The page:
Following the letter, U.S. Transportation Secretary Pete Buttigieg scheduled a virtual meeting with airline CEOs Thursday on the recent flight disruptions and the busy travel season, according to a Reuters report.

Mass flight cancellations have upset plans for millions of travelers, who are taking to the skies again in a recovery of travel from the effects of the pandemic.

In what the Delta pilots’ union called its first-ever open letter to customers, the union wrote: “We have been working on our days off, flying a record amount of overtime to help you get to your destination.” The union said if this rate of flying continues, by fall its pilots will have flown more overtime in 2022 than 2018 and 2019 combined.

The letters said pilots continue to prioritize safety and added that the union has been “cautioning Delta for months that it must exercise restraint when adding back flights.”

Delta in written comments Thursday said all of its employees, including pilots, “are working hard to restore our airline and deliver for our customers as we emerge from the pandemic.”

Delta management called the union picketing at its shareholder meeting an “informational exercise by some of our off-duty pilots” and said it will not disrupt operations for customers.

“We continuously evaluate our staffing models and plan ahead so that we can recover quickly when unforeseen circumstances arise,” Delta said in a written statement. “Pilot schedules remain in line with all requirements set by the FAA as well as those outlined in our pilot contract.”

Staffing up

Delta’s approach to the recovery may have contributed to the challenges it faces today. In mid-2021, Delta CEO Ed Bastian voiced plans to keep costs low as travel recovers.

Bastian told investors at a conference a year ago that as traffic recovers to 2019 levels, “We don’t need to bring back as many of the people” — which will allow the company to keep its costs lower.

A Delta jet lands at Hartsfield-Jackson International Airport.  JOHN SPINK / JSPINK@AJC.COM

Credit: Kelly Yamanouchi

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Credit: Kelly Yamanouchi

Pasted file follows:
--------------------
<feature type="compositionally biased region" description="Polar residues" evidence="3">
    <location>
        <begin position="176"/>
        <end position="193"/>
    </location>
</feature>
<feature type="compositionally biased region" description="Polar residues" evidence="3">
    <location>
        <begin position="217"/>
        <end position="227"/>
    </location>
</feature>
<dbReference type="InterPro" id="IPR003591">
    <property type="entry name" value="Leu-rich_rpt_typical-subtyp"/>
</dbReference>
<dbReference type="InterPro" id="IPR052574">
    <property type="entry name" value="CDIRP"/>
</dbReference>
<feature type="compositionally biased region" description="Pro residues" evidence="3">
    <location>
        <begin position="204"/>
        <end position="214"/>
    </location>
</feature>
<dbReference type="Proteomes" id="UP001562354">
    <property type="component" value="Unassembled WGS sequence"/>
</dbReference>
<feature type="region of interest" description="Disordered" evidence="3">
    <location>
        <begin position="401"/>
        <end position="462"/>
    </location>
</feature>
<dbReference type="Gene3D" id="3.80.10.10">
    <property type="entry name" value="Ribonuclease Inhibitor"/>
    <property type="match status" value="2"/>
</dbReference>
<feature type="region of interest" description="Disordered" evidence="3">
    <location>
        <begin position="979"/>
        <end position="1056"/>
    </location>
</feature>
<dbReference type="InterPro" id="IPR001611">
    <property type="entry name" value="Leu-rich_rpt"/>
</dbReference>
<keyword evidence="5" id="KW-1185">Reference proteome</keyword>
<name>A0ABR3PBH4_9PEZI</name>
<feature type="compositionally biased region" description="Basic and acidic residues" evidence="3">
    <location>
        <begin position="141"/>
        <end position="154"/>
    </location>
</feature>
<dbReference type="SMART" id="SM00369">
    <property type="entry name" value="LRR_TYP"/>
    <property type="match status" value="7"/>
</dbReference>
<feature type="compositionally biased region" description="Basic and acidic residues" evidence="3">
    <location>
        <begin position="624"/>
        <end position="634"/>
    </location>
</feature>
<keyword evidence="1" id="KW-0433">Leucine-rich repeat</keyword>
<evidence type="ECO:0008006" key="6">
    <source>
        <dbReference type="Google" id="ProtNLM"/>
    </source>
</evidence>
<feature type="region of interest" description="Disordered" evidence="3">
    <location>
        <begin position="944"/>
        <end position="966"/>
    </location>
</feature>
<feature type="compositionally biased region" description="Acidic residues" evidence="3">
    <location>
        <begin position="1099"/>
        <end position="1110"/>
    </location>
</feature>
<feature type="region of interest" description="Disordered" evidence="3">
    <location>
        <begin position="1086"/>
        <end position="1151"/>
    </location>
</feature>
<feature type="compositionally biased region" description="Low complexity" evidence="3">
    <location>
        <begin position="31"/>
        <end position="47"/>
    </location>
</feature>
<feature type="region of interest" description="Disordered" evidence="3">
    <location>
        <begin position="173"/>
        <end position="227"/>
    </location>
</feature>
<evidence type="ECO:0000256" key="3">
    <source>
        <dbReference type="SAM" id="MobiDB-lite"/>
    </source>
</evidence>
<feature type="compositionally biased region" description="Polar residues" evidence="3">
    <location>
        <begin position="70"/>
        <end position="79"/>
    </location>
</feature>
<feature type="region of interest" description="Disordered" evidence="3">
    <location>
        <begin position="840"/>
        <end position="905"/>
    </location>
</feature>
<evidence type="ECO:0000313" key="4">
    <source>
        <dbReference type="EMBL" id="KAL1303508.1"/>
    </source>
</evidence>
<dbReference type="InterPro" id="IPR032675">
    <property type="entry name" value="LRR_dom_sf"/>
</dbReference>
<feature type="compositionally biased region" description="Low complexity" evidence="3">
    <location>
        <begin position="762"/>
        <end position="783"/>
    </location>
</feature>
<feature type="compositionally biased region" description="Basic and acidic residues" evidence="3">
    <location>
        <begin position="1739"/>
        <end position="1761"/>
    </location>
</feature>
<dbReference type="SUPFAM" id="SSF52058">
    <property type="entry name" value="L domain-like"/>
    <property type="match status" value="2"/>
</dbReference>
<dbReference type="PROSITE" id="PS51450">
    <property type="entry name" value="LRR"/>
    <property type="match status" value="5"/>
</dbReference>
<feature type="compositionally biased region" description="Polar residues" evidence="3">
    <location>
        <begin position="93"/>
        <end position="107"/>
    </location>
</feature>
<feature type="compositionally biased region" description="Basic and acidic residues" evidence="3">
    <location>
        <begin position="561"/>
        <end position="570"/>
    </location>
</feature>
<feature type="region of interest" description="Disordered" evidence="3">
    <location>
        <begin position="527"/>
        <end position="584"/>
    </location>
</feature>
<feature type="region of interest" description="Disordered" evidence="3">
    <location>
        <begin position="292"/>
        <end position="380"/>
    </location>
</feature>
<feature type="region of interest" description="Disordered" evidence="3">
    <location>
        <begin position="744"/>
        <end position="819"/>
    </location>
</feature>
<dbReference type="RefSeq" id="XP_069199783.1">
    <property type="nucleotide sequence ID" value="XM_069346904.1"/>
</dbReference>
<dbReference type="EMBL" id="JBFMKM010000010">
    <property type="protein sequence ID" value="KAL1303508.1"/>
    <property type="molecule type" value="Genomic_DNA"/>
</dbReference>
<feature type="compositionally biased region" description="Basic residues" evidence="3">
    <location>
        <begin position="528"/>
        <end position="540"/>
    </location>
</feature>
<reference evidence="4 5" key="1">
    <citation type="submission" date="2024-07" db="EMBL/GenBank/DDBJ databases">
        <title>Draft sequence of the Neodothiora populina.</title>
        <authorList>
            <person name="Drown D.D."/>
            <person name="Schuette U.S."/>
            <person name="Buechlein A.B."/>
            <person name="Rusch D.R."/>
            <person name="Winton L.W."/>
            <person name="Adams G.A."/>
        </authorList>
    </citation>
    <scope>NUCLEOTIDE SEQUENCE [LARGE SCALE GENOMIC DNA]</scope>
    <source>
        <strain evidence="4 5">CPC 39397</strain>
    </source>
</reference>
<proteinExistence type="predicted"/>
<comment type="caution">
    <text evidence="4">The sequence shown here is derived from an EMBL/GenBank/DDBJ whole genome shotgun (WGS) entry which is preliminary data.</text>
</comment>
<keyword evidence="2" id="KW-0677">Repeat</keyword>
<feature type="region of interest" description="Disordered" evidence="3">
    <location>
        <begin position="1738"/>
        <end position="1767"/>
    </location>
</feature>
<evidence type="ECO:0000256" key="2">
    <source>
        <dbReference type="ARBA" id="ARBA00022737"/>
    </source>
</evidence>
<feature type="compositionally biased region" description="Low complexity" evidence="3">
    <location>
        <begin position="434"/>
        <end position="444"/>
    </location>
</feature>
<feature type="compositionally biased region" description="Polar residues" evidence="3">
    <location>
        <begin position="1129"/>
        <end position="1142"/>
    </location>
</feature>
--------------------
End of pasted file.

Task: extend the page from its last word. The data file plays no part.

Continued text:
Other causes of the strains in airline pilot staffing are complex. Even though Delta is hiring about 200 pilots a month, it can take months of training before a pilot can begin flying passengers for the airline.

What’s more, airline pilots’ job assignments are highly seniority-based. When many new pilots join or older pilots retire, it can create a domino effect of many other pilots shifting to different aircraft — prompting even more pilots to be unavailable to fly while they go through training. Delta has a mixed fleet, and getting retrained from a Boeing to an Airbus aircraft or vice-versa can take even longer.

Such shifts happened in huge waves when airlines cut thousands from their payroll during the pandemic-driven drop in air travel through early retirement offers, and when they rushed to ramp up again and began hiring new pilots.

Delta has for years boasted to investors about good relations with its mostly non-union workforce and its pilots union, with representatives from the Air Line Pilots Association at Delta attending investor events in the past.

As a result, the picketing event at a shareholder meeting highlights a more tense time, as the company is in contract negotiations with its pilots for a new labor contract, while also facing a major unionization campaign among its flight attendants. Delta said it has industry-leading flight attendant pay and benefits, and noted its flight attendants have voted against unionization in the past.